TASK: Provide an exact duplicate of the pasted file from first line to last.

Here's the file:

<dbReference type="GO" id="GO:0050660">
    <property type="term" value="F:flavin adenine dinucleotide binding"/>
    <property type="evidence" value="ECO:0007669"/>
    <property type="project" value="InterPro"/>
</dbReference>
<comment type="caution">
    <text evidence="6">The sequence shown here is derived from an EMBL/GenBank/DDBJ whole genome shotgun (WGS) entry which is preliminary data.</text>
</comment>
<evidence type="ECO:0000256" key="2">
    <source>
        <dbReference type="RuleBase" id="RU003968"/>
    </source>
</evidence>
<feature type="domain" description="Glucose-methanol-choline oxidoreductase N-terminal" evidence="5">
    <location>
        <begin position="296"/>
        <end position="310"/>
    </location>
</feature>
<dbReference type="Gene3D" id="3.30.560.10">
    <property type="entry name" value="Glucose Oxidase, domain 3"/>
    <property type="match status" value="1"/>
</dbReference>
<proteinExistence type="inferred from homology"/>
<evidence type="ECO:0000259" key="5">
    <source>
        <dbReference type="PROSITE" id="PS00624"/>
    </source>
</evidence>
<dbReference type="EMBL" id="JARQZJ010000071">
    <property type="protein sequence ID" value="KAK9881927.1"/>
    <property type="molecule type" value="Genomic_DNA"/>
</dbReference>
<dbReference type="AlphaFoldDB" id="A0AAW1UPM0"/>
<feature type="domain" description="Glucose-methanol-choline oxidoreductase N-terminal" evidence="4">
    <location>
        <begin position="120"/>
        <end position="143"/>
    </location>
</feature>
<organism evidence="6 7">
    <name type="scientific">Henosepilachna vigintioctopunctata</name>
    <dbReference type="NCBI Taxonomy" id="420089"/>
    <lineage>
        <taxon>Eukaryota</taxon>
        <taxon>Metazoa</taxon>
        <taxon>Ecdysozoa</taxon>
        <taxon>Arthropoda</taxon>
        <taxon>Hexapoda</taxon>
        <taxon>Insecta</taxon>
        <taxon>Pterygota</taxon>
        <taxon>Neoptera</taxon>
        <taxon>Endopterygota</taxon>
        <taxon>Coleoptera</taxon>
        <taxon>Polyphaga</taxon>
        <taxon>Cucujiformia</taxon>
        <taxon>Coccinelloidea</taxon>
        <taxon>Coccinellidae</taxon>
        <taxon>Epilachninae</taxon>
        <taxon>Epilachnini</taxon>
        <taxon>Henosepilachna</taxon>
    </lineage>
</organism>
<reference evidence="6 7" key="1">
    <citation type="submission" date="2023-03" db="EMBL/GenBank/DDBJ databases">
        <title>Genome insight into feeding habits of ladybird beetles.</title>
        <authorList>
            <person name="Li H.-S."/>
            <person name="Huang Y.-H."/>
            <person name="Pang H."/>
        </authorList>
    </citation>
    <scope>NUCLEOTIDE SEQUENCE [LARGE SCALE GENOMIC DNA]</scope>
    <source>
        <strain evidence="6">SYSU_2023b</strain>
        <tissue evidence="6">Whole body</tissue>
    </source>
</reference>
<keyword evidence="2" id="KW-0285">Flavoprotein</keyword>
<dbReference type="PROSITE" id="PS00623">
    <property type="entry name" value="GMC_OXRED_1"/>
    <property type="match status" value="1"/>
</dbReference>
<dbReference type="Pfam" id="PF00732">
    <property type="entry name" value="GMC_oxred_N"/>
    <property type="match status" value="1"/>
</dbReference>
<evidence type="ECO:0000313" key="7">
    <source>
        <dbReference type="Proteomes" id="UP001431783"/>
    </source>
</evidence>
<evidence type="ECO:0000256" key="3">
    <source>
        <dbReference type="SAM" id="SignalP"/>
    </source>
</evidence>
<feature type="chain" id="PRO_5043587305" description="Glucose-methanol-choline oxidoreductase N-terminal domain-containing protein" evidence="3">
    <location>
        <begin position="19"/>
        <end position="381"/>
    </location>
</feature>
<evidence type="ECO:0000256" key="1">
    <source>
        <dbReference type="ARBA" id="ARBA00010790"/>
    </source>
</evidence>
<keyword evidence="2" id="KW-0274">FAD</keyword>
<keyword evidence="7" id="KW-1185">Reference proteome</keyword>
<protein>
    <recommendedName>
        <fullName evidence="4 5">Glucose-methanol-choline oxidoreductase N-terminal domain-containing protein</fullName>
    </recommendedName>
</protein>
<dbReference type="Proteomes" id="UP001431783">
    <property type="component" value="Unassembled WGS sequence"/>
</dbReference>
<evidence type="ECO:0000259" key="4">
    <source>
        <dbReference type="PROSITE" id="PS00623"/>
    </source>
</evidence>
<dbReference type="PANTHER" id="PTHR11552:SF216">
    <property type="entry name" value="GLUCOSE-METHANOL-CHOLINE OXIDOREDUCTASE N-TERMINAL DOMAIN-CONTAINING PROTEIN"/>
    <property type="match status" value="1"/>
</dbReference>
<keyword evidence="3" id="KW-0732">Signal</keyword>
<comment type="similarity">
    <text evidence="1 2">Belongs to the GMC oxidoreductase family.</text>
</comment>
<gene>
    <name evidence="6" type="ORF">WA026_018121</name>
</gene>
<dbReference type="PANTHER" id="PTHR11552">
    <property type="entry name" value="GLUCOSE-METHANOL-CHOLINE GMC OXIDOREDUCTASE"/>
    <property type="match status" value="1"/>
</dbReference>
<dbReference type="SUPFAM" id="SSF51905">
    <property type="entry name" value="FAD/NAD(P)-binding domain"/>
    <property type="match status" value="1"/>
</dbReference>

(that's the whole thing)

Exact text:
<dbReference type="GO" id="GO:0050660">
    <property type="term" value="F:flavin adenine dinucleotide binding"/>
    <property type="evidence" value="ECO:0007669"/>
    <property type="project" value="InterPro"/>
</dbReference>
<comment type="caution">
    <text evidence="6">The sequence shown here is derived from an EMBL/GenBank/DDBJ whole genome shotgun (WGS) entry which is preliminary data.</text>
</comment>
<evidence type="ECO:0000256" key="2">
    <source>
        <dbReference type="RuleBase" id="RU003968"/>
    </source>
</evidence>
<feature type="domain" description="Glucose-methanol-choline oxidoreductase N-terminal" evidence="5">
    <location>
        <begin position="296"/>
        <end position="310"/>
    </location>
</feature>
<dbReference type="Gene3D" id="3.30.560.10">
    <property type="entry name" value="Glucose Oxidase, domain 3"/>
    <property type="match status" value="1"/>
</dbReference>
<proteinExistence type="inferred from homology"/>
<evidence type="ECO:0000259" key="5">
    <source>
        <dbReference type="PROSITE" id="PS00624"/>
    </source>
</evidence>
<dbReference type="EMBL" id="JARQZJ010000071">
    <property type="protein sequence ID" value="KAK9881927.1"/>
    <property type="molecule type" value="Genomic_DNA"/>
</dbReference>
<dbReference type="AlphaFoldDB" id="A0AAW1UPM0"/>
<feature type="domain" description="Glucose-methanol-choline oxidoreductase N-terminal" evidence="4">
    <location>
        <begin position="120"/>
        <end position="143"/>
    </location>
</feature>
<organism evidence="6 7">
    <name type="scientific">Henosepilachna vigintioctopunctata</name>
    <dbReference type="NCBI Taxonomy" id="420089"/>
    <lineage>
        <taxon>Eukaryota</taxon>
        <taxon>Metazoa</taxon>
        <taxon>Ecdysozoa</taxon>
        <taxon>Arthropoda</taxon>
        <taxon>Hexapoda</taxon>
        <taxon>Insecta</taxon>
        <taxon>Pterygota</taxon>
        <taxon>Neoptera</taxon>
        <taxon>Endopterygota</taxon>
        <taxon>Coleoptera</taxon>
        <taxon>Polyphaga</taxon>
        <taxon>Cucujiformia</taxon>
        <taxon>Coccinelloidea</taxon>
        <taxon>Coccinellidae</taxon>
        <taxon>Epilachninae</taxon>
        <taxon>Epilachnini</taxon>
        <taxon>Henosepilachna</taxon>
    </lineage>
</organism>
<reference evidence="6 7" key="1">
    <citation type="submission" date="2023-03" db="EMBL/GenBank/DDBJ databases">
        <title>Genome insight into feeding habits of ladybird beetles.</title>
        <authorList>
            <person name="Li H.-S."/>
            <person name="Huang Y.-H."/>
            <person name="Pang H."/>
        </authorList>
    </citation>
    <scope>NUCLEOTIDE SEQUENCE [LARGE SCALE GENOMIC DNA]</scope>
    <source>
        <strain evidence="6">SYSU_2023b</strain>
        <tissue evidence="6">Whole body</tissue>
    </source>
</reference>
<keyword evidence="2" id="KW-0285">Flavoprotein</keyword>
<dbReference type="PROSITE" id="PS00623">
    <property type="entry name" value="GMC_OXRED_1"/>
    <property type="match status" value="1"/>
</dbReference>
<dbReference type="Pfam" id="PF00732">
    <property type="entry name" value="GMC_oxred_N"/>
    <property type="match status" value="1"/>
</dbReference>
<evidence type="ECO:0000313" key="7">
    <source>
        <dbReference type="Proteomes" id="UP001431783"/>
    </source>
</evidence>
<evidence type="ECO:0000256" key="3">
    <source>
        <dbReference type="SAM" id="SignalP"/>
    </source>
</evidence>
<feature type="chain" id="PRO_5043587305" description="Glucose-methanol-choline oxidoreductase N-terminal domain-containing protein" evidence="3">
    <location>
        <begin position="19"/>
        <end position="381"/>
    </location>
</feature>
<evidence type="ECO:0000256" key="1">
    <source>
        <dbReference type="ARBA" id="ARBA00010790"/>
    </source>
</evidence>
<keyword evidence="2" id="KW-0274">FAD</keyword>
<keyword evidence="7" id="KW-1185">Reference proteome</keyword>
<protein>
    <recommendedName>
        <fullName evidence="4 5">Glucose-methanol-choline oxidoreductase N-terminal domain-containing protein</fullName>
    </recommendedName>
</protein>
<dbReference type="Proteomes" id="UP001431783">
    <property type="component" value="Unassembled WGS sequence"/>
</dbReference>
<evidence type="ECO:0000259" key="4">
    <source>
        <dbReference type="PROSITE" id="PS00623"/>
    </source>
</evidence>
<dbReference type="PANTHER" id="PTHR11552:SF216">
    <property type="entry name" value="GLUCOSE-METHANOL-CHOLINE OXIDOREDUCTASE N-TERMINAL DOMAIN-CONTAINING PROTEIN"/>
    <property type="match status" value="1"/>
</dbReference>
<keyword evidence="3" id="KW-0732">Signal</keyword>
<comment type="similarity">
    <text evidence="1 2">Belongs to the GMC oxidoreductase family.</text>
</comment>
<gene>
    <name evidence="6" type="ORF">WA026_018121</name>
</gene>
<dbReference type="PANTHER" id="PTHR11552">
    <property type="entry name" value="GLUCOSE-METHANOL-CHOLINE GMC OXIDOREDUCTASE"/>
    <property type="match status" value="1"/>
</dbReference>
<dbReference type="SUPFAM" id="SSF51905">
    <property type="entry name" value="FAD/NAD(P)-binding domain"/>
    <property type="match status" value="1"/>
</dbReference>